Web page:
Getting vaccinated is as easy as dropping in
to your local chemist shop under changes coming in from January
Trained pharmacists across NSW will
join GPs and accredited nurse immunisers in now being able to give a range of injections, including for measles and whooping
cough, for anyone over the
age of 16.
“People will have more choice when it comes to vaccination, and whether
you live in regional NSW or the city, that’s a good thing,” Mr Barilaro said.
“In regional and remote parts of NSW, it can be hard to
access a GP. That’s why having the
option of a trained
pharmacist makes things so
Trained pharmacist vaccinators can
now give both the
diphtheria, tetanus and whooping
cough combination vaccine and the
measles, mumps and rubella (MMR)
vaccine, in addition to the flu vaccine, to people
Vaccinations are administered in a private room on the pharmacy premises,
with trained pharmacists conducting pre-jab assessments to assess current
health status. Once administered, the shots are reported to the Australian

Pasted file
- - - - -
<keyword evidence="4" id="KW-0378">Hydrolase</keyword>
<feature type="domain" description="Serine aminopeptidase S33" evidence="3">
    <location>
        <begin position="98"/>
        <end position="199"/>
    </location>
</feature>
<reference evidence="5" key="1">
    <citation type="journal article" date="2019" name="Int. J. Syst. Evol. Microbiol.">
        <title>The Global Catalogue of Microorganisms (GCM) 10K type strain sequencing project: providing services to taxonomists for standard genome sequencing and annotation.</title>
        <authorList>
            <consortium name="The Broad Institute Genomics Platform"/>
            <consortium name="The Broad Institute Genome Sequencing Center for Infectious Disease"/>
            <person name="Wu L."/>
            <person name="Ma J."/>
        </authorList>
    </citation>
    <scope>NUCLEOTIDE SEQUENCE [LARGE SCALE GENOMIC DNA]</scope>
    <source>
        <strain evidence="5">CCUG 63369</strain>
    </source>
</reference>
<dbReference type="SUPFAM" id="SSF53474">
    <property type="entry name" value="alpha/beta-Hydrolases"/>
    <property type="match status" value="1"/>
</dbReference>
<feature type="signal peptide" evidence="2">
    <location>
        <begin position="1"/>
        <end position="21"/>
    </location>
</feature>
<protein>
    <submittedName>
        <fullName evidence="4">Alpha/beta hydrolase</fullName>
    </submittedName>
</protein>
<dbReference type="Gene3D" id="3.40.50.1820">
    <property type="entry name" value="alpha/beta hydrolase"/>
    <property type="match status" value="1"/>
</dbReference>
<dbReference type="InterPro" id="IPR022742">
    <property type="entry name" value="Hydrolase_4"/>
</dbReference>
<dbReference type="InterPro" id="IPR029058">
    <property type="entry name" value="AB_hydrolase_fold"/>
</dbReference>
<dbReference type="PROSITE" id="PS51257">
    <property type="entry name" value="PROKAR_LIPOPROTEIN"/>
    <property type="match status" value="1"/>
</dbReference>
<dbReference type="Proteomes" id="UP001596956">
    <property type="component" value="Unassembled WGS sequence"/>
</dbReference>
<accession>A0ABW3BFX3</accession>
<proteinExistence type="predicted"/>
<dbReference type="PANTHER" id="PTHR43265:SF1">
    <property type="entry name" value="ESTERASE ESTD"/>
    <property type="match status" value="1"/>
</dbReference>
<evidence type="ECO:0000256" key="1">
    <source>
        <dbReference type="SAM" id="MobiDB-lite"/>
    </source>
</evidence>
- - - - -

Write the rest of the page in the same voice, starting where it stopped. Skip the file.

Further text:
Health Minister Brad Hazzard said the record high rates of vaccination in
NSW is a great public health achievement.
“Now, with this additional
range of vaccinations available from
pharmacists, we want to encourage
new grandparents, carers of infants,
and partners of pregnant
women to get vaccinated to ensure they don’t
catch whooping cough and
pass it on to their babies,”
Mr Hazzard said.
NSW has achieved its highest vaccination
rates ever and is spending a record $22.75 million in
2018-19 on state-wide immunisation programs.
People eligible for free government-funded vaccines, including children
under five, Aboriginal people, those with chronic illnesses, pregnant women and people over 65 will still need to
access these vaccines via their GP, so they can get a health assessment at the same time.